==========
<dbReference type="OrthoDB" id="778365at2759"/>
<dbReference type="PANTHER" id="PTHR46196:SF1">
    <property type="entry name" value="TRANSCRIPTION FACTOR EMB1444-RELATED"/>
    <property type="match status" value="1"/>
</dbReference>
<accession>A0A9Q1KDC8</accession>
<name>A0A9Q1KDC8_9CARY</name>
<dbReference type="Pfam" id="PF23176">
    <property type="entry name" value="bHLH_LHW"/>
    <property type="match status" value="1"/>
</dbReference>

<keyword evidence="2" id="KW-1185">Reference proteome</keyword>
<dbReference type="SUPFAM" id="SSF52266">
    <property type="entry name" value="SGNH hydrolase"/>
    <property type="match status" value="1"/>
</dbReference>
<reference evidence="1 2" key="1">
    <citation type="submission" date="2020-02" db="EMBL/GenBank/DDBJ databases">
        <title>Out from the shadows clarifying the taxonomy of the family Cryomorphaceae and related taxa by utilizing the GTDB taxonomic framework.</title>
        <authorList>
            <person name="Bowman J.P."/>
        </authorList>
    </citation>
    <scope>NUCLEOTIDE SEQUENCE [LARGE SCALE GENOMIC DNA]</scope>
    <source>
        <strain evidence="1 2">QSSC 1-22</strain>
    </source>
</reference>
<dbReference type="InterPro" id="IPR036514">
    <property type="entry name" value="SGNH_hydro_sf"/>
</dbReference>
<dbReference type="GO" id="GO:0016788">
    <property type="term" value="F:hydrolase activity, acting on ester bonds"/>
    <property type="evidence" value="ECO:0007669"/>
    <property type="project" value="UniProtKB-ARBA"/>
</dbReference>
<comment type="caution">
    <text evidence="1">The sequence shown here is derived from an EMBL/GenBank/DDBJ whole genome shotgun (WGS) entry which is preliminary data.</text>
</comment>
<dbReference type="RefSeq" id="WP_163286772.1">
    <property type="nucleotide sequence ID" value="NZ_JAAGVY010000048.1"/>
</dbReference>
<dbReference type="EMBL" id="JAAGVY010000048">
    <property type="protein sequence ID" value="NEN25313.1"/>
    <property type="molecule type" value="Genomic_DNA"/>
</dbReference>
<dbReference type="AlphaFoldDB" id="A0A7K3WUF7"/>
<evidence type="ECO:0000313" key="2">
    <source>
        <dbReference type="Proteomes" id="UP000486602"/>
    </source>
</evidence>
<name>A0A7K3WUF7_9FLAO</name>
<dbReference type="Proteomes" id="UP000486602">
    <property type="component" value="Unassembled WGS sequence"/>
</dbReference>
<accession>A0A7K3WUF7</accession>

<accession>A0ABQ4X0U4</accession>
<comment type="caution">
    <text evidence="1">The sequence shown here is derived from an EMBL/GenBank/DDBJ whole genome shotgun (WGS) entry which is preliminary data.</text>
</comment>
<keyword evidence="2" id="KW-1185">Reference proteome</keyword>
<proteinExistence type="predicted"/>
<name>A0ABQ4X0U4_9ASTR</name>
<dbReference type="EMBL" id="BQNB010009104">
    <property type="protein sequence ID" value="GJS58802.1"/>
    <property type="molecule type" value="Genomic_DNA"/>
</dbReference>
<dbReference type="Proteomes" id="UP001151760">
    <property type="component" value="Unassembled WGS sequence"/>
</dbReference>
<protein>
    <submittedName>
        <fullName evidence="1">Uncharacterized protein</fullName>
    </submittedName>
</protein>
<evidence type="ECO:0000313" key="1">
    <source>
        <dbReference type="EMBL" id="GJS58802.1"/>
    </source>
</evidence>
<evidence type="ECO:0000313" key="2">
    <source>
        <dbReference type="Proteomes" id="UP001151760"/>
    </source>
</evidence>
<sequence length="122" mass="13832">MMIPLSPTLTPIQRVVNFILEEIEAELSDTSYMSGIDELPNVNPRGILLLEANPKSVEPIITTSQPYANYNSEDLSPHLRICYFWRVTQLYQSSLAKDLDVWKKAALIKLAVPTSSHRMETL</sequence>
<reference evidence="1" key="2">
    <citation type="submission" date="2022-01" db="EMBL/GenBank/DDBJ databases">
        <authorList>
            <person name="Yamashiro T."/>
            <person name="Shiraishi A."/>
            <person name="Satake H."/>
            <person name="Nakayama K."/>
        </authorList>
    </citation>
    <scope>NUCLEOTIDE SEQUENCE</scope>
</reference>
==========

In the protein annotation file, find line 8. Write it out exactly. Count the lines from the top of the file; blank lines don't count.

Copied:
<dbReference type="Pfam" id="PF23176">